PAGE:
The Austrian photographer Klaus Pichler has done a series of works centering around what visitors don’t ever see when they go to the magnificant Vienna Museum of Natural History.
He stumbled upon a back room and his artist’s antennae went up. There were taxidermied animals in various states of confusion, as though they’d been thrown up in the air and tumbled down every which way or, more unsettling, as if someone had gone around arranging them in poses that were anything but the perfect scenes you’d see in the museum’s halls.
It wasn’t only taxidermy and early man come to life.
The museum’s director gave him a tour, and believe it or not the artist rearranged nothing, just took the pictures as he found them. “Skeletons in the Closet” hits some primeval fear-buttons, at least for me.
The American Museum of Natural History in New York City has always been a favorite of mine, and not only because Maud put on her walking shoes there, toddling up and down the carpeted ramps of the Hall of Gems on the Museum’s ground floor. We lived a block away, on Columbus Avenue, and she probably spent as much time there in her preschool years as she did in our small apartment, clocking hours dancing under the gigantic suspended Blue Whale.
I remember a room of gold specimens in particular, which had a small bench on which you could be lulled into a trance by all that gleaming rock around you. Or maybe that was only a trance induced by chasing a toddler down the corridors all morning.
I thought of those gleaming rooms last year when a very smart reader I met persuaded me to get a copy of Relic, by Douglas Preston and Lincoln Child. Does everyone experience fascination with the idea of what lurks in the museum basement? Relic would not usually be my type of book, but I was hooked by the gothic quality of the setting.
It’s the first in a series of innumerable thrillers starring a detective named Pendergast, and the author booked some time as a Museum staffer, so he knows his stuff. Something’s loose in the Museum of Natural History and I won’t tell you what but suffice it to say it’s big and savage and hiding behind that innocent looking exit sign just next to the dioramas.
The dioramas, of course, are the Museum’s beauty queens, now refurbished — a team of artists, conservators, taxidermists and designers dusted leaves, freshened fur, and restored the perfect but faded background vistas – and reopened this past October.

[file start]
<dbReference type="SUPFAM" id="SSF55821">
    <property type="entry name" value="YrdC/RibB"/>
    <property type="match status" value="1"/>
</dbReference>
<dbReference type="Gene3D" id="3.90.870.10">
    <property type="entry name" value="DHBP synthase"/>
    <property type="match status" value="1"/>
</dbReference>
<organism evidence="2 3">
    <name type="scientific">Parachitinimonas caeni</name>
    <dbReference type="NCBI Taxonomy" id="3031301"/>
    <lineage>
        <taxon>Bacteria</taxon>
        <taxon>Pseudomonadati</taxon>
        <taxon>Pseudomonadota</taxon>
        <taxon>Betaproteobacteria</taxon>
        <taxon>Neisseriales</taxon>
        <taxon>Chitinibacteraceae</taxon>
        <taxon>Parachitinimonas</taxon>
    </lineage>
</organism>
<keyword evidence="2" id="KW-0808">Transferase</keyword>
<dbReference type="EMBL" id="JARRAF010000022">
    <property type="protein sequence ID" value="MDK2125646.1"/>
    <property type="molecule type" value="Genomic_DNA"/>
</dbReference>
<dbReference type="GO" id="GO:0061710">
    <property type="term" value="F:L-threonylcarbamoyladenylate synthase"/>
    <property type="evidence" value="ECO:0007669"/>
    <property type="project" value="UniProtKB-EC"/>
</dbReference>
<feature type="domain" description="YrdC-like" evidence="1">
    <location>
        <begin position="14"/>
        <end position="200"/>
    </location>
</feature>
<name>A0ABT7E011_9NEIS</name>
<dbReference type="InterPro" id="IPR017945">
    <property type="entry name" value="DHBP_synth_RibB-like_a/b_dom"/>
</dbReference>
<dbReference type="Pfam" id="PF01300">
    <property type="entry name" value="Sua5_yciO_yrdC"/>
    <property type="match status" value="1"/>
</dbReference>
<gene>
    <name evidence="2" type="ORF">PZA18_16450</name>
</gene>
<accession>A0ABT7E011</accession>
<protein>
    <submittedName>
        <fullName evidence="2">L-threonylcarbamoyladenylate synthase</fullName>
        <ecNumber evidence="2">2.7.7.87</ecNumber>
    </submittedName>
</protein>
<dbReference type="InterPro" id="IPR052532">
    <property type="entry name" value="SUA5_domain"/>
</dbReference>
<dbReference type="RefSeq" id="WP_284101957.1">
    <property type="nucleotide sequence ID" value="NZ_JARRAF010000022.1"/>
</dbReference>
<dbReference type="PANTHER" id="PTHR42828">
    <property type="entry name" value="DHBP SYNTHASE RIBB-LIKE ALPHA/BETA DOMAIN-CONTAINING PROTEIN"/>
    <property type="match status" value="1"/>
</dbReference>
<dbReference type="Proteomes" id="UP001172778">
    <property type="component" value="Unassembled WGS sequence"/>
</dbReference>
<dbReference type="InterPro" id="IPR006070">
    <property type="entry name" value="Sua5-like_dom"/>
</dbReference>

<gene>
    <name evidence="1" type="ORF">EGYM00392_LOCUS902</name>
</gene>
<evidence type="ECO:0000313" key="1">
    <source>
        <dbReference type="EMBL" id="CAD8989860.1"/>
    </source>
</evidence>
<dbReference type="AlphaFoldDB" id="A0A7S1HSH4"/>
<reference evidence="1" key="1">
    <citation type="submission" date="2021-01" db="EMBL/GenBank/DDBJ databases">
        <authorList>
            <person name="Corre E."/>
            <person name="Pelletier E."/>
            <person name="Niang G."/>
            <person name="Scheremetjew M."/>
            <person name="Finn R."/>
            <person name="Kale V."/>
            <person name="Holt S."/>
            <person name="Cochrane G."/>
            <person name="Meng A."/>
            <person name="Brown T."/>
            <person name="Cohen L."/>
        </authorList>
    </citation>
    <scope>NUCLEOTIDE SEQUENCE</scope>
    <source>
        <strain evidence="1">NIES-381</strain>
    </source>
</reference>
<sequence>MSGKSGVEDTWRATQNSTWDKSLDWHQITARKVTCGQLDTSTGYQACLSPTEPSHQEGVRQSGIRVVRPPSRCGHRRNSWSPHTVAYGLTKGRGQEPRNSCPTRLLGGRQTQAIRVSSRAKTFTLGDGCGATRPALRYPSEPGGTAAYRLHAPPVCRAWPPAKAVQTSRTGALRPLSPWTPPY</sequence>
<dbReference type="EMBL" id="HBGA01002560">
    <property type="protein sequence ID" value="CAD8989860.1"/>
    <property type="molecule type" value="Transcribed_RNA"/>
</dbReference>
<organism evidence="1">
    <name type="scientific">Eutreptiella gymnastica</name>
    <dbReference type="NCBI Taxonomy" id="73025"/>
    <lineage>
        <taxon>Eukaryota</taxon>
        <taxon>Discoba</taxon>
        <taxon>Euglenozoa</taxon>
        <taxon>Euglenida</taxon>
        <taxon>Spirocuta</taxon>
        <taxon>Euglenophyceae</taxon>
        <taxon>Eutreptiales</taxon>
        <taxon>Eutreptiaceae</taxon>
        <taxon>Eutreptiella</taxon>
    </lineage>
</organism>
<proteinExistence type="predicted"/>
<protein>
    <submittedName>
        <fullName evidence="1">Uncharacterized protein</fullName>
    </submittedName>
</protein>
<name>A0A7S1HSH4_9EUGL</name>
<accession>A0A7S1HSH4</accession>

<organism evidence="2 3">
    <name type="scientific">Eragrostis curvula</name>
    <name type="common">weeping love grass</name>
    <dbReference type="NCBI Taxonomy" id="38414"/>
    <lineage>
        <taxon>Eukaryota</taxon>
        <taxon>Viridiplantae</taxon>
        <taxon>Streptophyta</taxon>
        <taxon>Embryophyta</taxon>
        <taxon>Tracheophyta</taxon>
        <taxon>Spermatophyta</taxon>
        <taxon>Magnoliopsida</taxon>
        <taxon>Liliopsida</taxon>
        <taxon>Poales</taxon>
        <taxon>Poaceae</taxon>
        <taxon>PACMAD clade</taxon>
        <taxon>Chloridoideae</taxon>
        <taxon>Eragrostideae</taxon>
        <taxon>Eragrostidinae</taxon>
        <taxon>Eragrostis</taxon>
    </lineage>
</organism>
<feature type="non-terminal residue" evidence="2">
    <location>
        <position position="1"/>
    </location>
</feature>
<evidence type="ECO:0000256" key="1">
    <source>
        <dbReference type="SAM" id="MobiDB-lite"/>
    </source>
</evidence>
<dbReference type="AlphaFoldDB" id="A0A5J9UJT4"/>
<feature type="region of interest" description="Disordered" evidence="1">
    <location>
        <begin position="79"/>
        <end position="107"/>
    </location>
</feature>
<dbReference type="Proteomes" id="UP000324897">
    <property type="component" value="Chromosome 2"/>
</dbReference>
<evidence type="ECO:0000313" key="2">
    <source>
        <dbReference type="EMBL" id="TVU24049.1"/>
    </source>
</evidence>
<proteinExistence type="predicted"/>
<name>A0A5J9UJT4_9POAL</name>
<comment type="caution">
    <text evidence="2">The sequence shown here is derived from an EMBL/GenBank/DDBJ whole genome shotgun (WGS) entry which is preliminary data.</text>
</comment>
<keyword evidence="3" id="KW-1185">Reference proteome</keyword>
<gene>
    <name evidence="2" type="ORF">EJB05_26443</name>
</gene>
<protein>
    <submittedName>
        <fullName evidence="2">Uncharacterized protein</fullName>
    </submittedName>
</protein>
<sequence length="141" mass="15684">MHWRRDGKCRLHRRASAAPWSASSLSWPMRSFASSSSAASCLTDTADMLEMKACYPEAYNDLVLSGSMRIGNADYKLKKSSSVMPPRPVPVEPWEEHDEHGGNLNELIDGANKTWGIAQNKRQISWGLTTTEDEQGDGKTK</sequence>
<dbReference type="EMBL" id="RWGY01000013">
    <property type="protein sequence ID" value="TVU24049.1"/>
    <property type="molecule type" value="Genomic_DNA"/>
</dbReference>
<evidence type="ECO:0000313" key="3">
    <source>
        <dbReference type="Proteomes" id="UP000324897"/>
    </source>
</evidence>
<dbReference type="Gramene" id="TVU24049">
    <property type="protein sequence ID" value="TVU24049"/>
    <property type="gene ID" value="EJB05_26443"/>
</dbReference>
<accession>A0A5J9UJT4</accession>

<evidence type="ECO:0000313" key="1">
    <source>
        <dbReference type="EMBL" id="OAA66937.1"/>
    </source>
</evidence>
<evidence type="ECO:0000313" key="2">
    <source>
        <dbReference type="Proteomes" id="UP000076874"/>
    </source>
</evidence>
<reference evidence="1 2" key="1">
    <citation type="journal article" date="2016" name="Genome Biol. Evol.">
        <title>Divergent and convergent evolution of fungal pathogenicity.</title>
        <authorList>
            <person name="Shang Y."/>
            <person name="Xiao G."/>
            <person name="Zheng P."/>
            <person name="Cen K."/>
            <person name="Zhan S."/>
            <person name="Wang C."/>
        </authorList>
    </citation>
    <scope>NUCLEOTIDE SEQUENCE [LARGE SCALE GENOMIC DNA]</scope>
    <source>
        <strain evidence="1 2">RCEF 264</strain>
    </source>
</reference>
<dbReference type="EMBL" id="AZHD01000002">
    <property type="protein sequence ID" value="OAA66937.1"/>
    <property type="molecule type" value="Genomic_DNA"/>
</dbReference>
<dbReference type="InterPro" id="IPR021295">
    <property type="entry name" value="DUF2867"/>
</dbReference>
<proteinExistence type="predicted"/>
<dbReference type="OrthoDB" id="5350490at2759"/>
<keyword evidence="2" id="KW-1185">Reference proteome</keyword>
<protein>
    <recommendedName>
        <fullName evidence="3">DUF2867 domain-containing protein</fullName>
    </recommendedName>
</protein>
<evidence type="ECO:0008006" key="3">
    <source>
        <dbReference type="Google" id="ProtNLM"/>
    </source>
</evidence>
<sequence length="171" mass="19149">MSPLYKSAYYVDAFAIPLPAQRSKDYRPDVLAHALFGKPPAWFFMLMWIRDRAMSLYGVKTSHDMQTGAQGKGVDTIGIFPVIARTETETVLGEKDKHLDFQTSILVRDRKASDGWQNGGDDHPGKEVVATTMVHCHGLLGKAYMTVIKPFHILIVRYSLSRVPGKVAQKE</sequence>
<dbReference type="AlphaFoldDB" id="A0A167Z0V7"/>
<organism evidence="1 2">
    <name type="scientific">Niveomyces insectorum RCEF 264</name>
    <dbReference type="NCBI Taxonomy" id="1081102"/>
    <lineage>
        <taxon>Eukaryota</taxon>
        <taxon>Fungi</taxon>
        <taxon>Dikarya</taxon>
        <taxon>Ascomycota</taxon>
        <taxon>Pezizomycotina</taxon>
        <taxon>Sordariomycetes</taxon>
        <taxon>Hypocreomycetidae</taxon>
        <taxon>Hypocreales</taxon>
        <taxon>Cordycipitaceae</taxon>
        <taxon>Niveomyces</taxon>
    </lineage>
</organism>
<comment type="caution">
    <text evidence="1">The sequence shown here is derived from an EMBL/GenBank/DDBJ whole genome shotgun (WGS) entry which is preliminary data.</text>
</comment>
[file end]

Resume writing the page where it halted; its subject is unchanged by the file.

Everyone wants them to come alive (not a la Relic, though). Or to step into one. One man was responsible for the exquisite nature of most of these: James Perry Wilson (1889-1976) was a master of trompe l’oeil painting techniques and combined the real materials of the foreground with the painted background to create a mythic space.
It must have been magical to be in it, in the diorama, from the beginning, if you could. To actually make one. Here are Mr. and Mrs. Bruce Horsefall in 1907, at work painting the background of the Wild Turkey Habitat Group in the North American Bird Hall.
I’m thinking of Gil and me at work on something like that – but we might rather do the Bongo Group or the Wild Boars.
Personally, I like the small dioramas at the entrance of the Mammal Hall, which house depictions of mammoths and other ice-age mammals – larger-than-life beasts here rendered miniature, more like playthings than real animals. I love the idea that while the other creatures here are taxidermied, the prehistoric predators here were built from the ground up out of clay or putty or whatever they use. Sort of like the the neanderthals in the basement of the Vienna Museum.
The bigger animals at the Museum of Natural History are naturally exciting, too. (This Vienna one, from Klaus Pichler, is maybe a little too exciting.)
Though truth be told I liked the critters a little mothbit, before their spa treatment. There’s that Mad Men scene from last season when tweenaged Sally clutches her belly after running off to the museum, standing in front of the glorious, imposing dioramas, complaining of stomach cramps, and it turns out she has “become a woman.”
What she feels is not just all that running around in the stuffed, gleaming museum, after all. It’s real.